there antlers have panned out, have lots of tough meat.  Cows are like eating prime rib.  There is a difference in

taste between the two.  If you are looking for a rack to mount, then when you decide to have your moose cut up

choose stew meat, burger, and roasts.  If you get a cow go for as many steaks as you can.


All moose are excellent eating early on, but as the meat ages in your freezer it tends to get gamier. 


My best friend got a bull moose last year, and he has a full freezer, of tough meat.  Its been 8 months now since

he killed the moose and 95 pct of the meat is still in the freezer.


If you get a moose, it is a good idea to have several other hunters with you and portion out the meat of the

moose equally.  You will still have about 100 lbs of burger and more meat than you can consume in one


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#19 kochie


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Posted 06 July 2013 - 08:00 AM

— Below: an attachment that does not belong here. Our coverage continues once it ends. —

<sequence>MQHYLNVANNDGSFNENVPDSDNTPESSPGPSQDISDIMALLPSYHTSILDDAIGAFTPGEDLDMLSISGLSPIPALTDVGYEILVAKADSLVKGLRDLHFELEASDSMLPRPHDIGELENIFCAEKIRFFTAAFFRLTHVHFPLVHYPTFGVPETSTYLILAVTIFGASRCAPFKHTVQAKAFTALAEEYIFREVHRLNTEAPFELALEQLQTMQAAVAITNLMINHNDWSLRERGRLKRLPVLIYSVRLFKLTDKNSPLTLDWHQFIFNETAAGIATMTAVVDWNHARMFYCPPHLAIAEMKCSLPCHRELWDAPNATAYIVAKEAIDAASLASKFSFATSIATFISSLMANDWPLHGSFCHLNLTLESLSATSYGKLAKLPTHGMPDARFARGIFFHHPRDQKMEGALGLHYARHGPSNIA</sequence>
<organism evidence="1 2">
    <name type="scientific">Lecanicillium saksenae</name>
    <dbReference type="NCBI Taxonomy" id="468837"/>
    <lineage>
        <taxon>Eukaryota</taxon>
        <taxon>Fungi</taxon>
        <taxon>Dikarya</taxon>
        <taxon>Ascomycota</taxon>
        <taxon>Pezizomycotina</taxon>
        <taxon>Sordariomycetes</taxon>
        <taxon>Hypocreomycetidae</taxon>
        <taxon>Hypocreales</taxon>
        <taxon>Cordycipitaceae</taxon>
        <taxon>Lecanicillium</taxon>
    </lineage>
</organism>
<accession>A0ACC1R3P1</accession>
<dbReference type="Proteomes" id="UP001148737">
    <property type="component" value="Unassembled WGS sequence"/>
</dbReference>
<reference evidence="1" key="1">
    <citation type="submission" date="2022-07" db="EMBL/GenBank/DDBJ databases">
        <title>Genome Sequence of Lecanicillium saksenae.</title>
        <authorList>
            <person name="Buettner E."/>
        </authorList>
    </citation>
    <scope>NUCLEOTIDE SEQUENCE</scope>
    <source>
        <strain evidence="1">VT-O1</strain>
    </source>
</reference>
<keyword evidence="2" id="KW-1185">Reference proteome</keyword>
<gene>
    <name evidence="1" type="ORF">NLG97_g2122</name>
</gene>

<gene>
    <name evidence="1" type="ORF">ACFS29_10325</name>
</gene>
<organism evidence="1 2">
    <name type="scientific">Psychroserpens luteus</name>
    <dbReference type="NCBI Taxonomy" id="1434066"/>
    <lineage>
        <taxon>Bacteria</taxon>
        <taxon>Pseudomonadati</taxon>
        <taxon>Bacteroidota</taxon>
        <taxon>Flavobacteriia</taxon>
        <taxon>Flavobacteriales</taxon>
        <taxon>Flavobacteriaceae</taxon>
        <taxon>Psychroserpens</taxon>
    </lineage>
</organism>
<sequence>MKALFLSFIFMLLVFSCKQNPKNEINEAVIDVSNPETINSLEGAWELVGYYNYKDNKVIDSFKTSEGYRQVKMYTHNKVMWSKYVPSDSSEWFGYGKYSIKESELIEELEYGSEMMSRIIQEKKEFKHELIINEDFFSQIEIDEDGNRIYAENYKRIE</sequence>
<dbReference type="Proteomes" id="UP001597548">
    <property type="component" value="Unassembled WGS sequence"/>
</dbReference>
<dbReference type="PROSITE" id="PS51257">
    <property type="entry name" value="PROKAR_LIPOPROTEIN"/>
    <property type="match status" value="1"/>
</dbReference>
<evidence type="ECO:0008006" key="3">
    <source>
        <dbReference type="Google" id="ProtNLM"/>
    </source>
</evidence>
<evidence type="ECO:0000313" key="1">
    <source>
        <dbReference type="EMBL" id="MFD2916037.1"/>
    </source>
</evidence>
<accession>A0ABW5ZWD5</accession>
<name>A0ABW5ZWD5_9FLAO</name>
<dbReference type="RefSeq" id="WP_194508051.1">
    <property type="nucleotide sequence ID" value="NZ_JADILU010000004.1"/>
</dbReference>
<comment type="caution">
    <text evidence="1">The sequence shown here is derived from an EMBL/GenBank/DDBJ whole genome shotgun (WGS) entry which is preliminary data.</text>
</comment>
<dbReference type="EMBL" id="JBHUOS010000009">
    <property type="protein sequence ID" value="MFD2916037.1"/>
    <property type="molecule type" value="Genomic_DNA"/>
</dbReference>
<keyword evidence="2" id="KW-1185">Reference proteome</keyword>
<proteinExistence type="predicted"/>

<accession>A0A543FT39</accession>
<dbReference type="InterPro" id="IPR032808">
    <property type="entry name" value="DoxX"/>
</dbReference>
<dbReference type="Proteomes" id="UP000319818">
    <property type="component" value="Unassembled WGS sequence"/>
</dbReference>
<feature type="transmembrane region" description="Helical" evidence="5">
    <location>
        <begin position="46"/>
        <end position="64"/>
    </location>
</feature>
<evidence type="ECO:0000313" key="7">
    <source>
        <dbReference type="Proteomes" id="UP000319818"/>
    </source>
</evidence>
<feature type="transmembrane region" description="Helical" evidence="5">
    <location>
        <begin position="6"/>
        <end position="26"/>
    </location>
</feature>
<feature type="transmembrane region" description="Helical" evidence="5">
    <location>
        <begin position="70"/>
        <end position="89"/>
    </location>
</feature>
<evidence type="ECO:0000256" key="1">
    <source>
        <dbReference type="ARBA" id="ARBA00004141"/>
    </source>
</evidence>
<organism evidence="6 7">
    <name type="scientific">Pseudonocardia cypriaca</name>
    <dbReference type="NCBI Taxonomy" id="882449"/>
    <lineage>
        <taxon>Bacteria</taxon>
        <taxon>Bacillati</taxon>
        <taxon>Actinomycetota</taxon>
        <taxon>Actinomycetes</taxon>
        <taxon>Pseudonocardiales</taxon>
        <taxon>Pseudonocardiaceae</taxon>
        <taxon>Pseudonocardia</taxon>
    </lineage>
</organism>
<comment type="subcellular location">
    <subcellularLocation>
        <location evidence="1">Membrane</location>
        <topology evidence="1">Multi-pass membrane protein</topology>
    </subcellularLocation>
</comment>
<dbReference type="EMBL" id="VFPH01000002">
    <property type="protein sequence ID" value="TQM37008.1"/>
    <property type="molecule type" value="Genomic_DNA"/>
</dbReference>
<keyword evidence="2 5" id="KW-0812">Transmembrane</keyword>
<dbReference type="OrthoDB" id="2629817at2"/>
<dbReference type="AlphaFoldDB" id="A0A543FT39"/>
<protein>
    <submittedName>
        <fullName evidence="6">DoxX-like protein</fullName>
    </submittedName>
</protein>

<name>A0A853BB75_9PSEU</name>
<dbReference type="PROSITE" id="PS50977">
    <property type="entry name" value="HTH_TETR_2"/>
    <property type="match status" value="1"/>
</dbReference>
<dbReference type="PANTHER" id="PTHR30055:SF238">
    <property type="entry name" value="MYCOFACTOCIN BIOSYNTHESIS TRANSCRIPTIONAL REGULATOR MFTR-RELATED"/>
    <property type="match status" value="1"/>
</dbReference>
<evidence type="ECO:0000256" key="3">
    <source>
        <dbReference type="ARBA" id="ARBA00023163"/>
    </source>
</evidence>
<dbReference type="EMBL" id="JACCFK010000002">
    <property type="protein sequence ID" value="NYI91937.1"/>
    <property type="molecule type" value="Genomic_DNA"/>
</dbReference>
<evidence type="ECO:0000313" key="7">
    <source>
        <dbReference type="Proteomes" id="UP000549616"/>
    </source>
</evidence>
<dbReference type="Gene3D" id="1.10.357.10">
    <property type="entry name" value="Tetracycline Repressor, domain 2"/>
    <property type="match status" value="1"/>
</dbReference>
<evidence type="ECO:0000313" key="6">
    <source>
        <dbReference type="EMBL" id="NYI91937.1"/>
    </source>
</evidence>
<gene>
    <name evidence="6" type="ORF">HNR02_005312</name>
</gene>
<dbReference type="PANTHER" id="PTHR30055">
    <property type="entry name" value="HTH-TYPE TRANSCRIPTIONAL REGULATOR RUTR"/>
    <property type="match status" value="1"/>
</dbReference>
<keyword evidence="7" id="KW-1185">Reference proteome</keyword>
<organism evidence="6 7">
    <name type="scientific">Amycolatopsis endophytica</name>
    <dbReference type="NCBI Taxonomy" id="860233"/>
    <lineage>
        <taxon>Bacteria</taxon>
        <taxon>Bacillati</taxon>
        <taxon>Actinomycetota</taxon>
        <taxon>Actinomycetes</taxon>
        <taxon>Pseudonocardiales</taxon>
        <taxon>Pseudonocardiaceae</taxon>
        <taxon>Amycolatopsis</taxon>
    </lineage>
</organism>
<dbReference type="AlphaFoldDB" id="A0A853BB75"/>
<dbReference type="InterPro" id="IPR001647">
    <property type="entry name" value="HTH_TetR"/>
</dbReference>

Moose is good if like everyone said preparing it correctly from the time you shoot it to cutting it up . But myself i will take elk over moose any day. thats just me.

#20 lastinline



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Posted 06 July 2013 - 08:59 PM

the only time i had moose was when i hunted bear with an outfitter in Maine that just opened his business up.  guess they were trying to impress. he served lobster,filet mignon, and moose steaks the first night  for dinner. the moose was grilled. it didnt last as long as the other dinner items. its was deelicious!~~!!  it was a road kill moose that they had a permit for.

Edited by lastinline, 06 July 2013 - 09:01 PM.